In 1975, just four years after the opening of the Magic Kingdom, Lake Buena Vista Shopping Village opened. It didn’t take long for Disney executives to discover that the Shopping Village was a bit of bust. Several issues pointed to the slow start to the area. The Village’s non-Disney name, the lack of theming, and lack of stores thought to be high quality were just a few of the problems. There was also an issue of getting Disney guests to go to the village. Some thought the Village had nothing to do with Walt Disney World and those who did go to the shops did not view it as something they would return to or as a “must-see”. This idea would prove to be a problem for the development, really until Michael Eisner took over as CEO of the Walt Disney Company in the 1980s. The Shopping Village would change names several times, finally hitting a good stride when it was transformed into Downtown Disney and, ultimately, Disney Springs we see today (something I say is a 100% must do). Sadly, it took nearly 40 years for Lake Buena Vista Shopping Village to fulfill the original expectations of the Imagineers and executives. There are a few holdovers from the original Buena Vista shops that are still present in Disney Springs. One of which is the exterior design of the buildings and surrounding areas that would appear more as a non-Disney property than observed in the parks. Another key idea that snowballed into a huge success, indirectly I may add, the original idea of character dining.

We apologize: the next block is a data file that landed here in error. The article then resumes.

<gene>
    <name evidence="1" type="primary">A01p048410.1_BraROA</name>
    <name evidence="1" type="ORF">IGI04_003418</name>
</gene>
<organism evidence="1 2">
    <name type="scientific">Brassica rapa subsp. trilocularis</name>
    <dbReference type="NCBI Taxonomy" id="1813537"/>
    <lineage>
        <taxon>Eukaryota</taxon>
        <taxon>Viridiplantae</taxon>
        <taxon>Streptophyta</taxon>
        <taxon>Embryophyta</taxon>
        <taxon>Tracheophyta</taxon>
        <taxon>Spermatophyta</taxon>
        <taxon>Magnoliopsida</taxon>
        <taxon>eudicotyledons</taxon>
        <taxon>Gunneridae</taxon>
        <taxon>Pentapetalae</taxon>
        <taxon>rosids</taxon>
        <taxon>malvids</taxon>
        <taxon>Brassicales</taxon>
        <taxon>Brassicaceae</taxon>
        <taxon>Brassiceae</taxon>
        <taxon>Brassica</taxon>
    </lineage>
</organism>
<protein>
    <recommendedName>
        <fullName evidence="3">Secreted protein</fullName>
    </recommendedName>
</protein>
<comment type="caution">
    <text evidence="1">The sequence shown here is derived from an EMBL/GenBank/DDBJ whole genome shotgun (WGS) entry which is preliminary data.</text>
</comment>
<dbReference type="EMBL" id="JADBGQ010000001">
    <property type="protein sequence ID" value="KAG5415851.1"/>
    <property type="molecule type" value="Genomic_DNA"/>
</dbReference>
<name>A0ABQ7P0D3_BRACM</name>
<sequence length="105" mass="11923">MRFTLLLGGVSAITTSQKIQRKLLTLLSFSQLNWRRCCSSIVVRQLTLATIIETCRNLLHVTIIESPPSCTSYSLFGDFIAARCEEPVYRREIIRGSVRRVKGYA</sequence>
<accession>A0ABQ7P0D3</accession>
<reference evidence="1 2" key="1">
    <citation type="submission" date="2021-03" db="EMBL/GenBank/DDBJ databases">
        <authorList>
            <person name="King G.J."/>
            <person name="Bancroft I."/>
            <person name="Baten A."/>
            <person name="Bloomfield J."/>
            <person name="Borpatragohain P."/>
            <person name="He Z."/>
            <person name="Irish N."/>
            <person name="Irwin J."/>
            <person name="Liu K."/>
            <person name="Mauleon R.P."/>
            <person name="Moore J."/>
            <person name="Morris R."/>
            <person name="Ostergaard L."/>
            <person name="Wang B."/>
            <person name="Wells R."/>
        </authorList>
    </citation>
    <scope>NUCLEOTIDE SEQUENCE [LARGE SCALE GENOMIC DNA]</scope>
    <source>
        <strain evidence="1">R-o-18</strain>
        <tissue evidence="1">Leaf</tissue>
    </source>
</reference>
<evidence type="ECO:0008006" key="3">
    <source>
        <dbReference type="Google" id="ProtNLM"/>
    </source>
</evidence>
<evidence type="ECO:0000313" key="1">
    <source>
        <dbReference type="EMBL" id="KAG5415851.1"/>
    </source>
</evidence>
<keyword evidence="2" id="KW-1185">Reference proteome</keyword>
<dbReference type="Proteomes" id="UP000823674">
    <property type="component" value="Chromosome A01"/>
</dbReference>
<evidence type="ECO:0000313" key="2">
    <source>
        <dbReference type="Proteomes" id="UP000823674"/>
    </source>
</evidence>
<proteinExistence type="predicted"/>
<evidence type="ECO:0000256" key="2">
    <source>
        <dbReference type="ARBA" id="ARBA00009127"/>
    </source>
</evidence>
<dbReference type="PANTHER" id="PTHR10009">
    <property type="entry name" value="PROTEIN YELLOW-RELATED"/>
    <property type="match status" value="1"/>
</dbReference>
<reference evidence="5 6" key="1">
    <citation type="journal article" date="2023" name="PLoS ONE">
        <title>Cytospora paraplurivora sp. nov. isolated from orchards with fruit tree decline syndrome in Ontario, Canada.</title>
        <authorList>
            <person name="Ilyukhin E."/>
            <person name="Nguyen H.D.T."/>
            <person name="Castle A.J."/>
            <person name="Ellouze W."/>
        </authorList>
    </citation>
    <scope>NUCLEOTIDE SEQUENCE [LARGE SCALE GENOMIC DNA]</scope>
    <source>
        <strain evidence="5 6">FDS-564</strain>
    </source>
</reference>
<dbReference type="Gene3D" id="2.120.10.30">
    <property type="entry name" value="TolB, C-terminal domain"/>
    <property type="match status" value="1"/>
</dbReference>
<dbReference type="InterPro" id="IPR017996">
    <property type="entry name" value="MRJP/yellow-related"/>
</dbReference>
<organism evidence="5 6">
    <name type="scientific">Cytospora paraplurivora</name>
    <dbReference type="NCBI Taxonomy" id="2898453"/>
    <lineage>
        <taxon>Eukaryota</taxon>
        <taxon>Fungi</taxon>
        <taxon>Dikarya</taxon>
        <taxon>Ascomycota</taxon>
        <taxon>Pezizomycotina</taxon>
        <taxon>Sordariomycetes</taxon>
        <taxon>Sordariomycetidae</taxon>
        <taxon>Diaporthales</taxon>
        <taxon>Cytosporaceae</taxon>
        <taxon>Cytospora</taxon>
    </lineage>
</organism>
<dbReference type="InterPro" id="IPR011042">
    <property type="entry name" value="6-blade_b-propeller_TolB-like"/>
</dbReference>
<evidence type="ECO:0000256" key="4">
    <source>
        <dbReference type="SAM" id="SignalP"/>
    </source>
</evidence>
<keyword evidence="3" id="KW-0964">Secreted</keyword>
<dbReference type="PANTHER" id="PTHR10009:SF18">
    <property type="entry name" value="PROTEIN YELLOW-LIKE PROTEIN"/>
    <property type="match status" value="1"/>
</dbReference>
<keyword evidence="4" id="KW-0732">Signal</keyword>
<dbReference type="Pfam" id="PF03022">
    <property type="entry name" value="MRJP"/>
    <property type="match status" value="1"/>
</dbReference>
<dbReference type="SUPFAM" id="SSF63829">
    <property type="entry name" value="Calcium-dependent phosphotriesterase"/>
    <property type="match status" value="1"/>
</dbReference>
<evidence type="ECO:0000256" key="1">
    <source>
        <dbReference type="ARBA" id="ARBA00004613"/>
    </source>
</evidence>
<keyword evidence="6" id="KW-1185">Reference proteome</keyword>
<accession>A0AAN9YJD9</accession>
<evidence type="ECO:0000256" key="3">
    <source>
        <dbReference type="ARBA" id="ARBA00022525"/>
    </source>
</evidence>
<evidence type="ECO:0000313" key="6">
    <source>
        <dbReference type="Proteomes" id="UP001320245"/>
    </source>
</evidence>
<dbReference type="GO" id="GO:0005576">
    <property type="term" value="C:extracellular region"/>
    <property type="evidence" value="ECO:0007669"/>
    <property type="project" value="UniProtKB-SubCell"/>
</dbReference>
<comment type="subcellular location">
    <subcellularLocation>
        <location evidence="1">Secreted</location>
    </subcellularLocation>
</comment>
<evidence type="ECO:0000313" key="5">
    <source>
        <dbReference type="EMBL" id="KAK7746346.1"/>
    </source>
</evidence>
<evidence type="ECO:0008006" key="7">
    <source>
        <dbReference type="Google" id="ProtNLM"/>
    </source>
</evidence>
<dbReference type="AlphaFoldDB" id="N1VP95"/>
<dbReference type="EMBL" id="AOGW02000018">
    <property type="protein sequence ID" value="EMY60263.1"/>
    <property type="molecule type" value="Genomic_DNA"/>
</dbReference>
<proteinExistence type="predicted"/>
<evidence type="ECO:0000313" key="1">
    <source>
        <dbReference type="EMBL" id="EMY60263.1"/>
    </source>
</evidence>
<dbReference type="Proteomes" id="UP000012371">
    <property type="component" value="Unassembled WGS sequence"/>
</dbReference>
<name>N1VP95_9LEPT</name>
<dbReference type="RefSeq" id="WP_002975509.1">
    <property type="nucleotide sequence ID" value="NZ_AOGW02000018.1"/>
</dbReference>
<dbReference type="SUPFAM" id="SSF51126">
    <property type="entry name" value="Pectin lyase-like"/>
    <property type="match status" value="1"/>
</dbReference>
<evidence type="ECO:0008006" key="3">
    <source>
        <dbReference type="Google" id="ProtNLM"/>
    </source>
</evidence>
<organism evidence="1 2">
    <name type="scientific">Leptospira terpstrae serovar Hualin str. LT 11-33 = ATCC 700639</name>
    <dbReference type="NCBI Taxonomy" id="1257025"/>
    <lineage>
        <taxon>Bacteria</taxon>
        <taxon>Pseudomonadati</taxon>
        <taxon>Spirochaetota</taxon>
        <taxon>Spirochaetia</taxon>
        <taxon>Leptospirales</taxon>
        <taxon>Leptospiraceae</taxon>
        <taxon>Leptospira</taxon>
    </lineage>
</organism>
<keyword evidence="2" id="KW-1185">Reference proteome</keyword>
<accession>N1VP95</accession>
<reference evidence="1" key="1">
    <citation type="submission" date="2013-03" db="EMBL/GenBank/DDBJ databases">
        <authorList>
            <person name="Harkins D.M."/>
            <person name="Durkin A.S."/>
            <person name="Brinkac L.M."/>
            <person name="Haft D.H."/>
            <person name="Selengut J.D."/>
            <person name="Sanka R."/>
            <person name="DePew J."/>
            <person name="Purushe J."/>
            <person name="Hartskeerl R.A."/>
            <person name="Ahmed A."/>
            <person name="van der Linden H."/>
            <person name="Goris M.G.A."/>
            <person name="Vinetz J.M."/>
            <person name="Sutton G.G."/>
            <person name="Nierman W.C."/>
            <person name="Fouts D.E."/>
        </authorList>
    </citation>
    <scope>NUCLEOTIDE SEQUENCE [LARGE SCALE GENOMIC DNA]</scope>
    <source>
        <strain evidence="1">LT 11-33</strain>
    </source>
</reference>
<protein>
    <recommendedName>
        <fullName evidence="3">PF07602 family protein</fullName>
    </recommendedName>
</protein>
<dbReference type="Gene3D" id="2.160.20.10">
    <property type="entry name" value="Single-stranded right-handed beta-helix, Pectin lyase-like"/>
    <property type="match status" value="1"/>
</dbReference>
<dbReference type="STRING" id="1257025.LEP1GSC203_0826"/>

Leading up to the year 1977, crowd levels were hit or miss at Lake Buena Vista Shopping Village. Between the 1970s-early 2000s, Walt Disney World, in general, was susceptible to an increase or decrease in crowds simply due to seasonality. Long before events like Mickey’s Very Merry Christmas Party or The Osborne Family Lights, Christmas time tended to be a slow time for Disney World. Ideas on how to get families to vacation at Disney during this time were considered. One of these ideas involved the use of the fairly new Lake Buena Vista Shopping Village. Disney executives thought if they could involve Santa Claus, it would help to draw some families into certain areas of the resort. In 1977, it was decided that there would be a Breakfast with Santa option for families. The idea worked. Families would line up for the chance to dine with Santa. The problem? The Christmas season only lasts a handful of weeks.